States Increasing Alcohol Prices To Support Access To Alcohol Detox And Prevent Abuse

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A bill recently proposed in the Oregon legislature would increase the price of beer and wine temporarily so as to fund greater access to alcohol treatment and detoxification. This bill comes at a time when alcohol consumption is on the rise nationally.

States Increasing Alcohol Prices To Support Access To Alcohol Detox And Prevent Abuse

A recent proposal in the Oregon Legislature to raise the price of alcohol over five years to $.10 per bottle of beer and $.17 per glass of wine is the latest effort to address alcohol use disorders (AUD).

Other states in the union have considered or are considering similar measures as a way to reduce alcohol consumption and related deaths that rose sharply during the pandemic.

The goal is usually two-fold: decrease alcohol consumption and increase funding for alcohol treatment.

Oregon’s Proposed Bill To Increase The Price Of Alcohol

In Oregon, the Alcohol Harm Reduction Act, which was introduced to the legislature in March of 2023, calls for an increase in the cost of beer and wine.

The goal is to fund immediate-access Oregon alcohol detox centers and treatment for people who need it.

This reflects the disparity in both Oregon and the United States in general between those who have AUD and those who actually get treatment.

The revenue from the increase would also go toward education on the health impacts of:

Proposed Breakdown Of Revenue From Alcohol Sales

The revenue from the proposed Alcohol Harm Reduction Act is earmarked to address a number of areas.

60% of the funds would be broken down like this:

  • 25% for creating immediate access to alcohol detox and treatment centers
  • 20% for certified county Public Health Department specialists in middle and high schools
  • 15% to the Oregon Public Health Authority for public education campaigns

The remaining 40% would go toward:

  • consumer education
  • relief for families impacted by alcohol abuse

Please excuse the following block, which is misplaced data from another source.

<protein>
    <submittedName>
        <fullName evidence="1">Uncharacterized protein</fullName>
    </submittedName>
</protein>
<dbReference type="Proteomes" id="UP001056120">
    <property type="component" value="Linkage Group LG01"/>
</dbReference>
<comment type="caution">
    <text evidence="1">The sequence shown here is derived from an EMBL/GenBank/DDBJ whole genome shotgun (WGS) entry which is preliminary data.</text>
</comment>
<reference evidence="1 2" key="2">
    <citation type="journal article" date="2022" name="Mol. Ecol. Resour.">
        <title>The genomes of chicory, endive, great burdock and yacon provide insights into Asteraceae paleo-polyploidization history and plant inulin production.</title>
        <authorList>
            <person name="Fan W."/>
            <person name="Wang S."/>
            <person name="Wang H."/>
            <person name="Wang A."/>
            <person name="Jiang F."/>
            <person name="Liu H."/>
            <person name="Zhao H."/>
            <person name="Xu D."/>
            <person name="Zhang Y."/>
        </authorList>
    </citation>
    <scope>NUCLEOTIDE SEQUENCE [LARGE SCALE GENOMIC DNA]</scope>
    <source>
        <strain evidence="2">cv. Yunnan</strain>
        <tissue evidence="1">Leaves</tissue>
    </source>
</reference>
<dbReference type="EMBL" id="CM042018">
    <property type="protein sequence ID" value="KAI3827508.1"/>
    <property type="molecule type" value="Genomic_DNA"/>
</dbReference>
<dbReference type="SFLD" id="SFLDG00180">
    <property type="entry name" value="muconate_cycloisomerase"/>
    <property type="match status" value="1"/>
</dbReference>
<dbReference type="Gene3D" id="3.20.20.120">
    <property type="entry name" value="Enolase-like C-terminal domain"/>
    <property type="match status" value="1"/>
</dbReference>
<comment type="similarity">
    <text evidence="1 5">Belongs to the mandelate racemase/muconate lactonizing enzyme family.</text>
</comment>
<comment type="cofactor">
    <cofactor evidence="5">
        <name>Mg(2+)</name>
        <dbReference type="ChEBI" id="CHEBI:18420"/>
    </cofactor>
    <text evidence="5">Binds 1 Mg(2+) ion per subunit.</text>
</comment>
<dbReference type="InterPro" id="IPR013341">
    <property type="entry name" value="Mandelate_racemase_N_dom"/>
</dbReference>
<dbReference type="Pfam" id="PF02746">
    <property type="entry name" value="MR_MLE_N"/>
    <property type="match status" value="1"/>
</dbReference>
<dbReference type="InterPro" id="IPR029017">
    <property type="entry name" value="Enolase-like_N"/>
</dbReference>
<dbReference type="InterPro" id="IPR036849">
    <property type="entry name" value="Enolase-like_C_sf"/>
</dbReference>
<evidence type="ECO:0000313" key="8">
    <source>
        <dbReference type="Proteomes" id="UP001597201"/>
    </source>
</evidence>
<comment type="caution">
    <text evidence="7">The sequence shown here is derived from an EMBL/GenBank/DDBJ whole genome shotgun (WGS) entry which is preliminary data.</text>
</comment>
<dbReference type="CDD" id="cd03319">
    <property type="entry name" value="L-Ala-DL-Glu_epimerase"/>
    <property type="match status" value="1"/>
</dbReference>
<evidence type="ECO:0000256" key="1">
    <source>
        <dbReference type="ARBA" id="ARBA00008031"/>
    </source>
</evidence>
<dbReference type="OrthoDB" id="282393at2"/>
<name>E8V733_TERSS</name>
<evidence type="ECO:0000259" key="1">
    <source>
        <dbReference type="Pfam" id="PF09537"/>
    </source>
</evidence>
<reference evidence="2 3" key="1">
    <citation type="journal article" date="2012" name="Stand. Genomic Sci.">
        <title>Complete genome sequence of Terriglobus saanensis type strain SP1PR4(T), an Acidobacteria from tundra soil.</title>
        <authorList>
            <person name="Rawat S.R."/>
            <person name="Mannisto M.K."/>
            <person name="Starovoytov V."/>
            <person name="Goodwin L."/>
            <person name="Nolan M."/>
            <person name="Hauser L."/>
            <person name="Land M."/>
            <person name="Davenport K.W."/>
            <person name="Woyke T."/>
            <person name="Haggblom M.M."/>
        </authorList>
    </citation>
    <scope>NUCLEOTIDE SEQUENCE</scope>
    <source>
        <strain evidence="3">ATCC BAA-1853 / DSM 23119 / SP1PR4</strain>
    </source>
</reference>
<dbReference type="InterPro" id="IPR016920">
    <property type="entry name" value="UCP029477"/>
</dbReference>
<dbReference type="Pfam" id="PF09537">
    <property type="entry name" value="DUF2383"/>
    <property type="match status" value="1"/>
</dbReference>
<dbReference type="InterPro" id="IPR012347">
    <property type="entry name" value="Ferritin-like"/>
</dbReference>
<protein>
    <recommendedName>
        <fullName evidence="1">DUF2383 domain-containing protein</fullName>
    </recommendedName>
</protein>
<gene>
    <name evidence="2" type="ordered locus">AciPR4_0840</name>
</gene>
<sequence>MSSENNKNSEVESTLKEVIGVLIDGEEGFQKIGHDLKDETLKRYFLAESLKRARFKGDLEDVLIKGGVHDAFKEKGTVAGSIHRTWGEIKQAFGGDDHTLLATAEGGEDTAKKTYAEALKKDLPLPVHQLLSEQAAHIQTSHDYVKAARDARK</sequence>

• support for police staffing of certified peer mentors
  • funding state police in efforts to shut down cannabis cartels

Oregon And Alcohol Sales

Oregon, which has no sales tax, has the lowest tax on alcohol of any state in the union.

Possibly, this is one of the reasons that the state is considered a craft-brew paradise and an up-and-coming wine producer.

Perhaps not coincidentally, Oregon’s third leading cause of preventable death is excessive use of alcohol.

Oregon also has some of the least accessibility programs for the treatment of alcohol use disorder. It is estimated that 18% of Oregonians need addiction treatment but do not get it.

Other States That Are Proposing Alcohol Tax Increases

Oregon is not the only state in the U.S. that is proposing higher taxes on alcohol.

Several others have passed similar proposals or are looking at enacting them to decrease alcohol consumption and, in some cases, increase access to treatment, detox, or prevention.


Maryland passed a law in 2011 that began a series of tax increases on alcohol sales that reached 9% later in the decade.

It was this law that, in part, helped inspire the Oregon legislators who wrote the Alcohol Harm Reduction Act.

Maryland has seen underage drinking and binge drinking decline by 26% and 17% respectively.

As of February 2023, the Maryland Legislature is considering raising the tax again from 9% to 10%.


In February 2021, the state of Hawaii passed a law that increased alcohol sales by $.10 a drink.

A year later, the University of Hawaii News revealed research suggesting the “dime-a-drink” law could decrease alcohol consumption and AUDs by 7% while raising $58 million in revenue.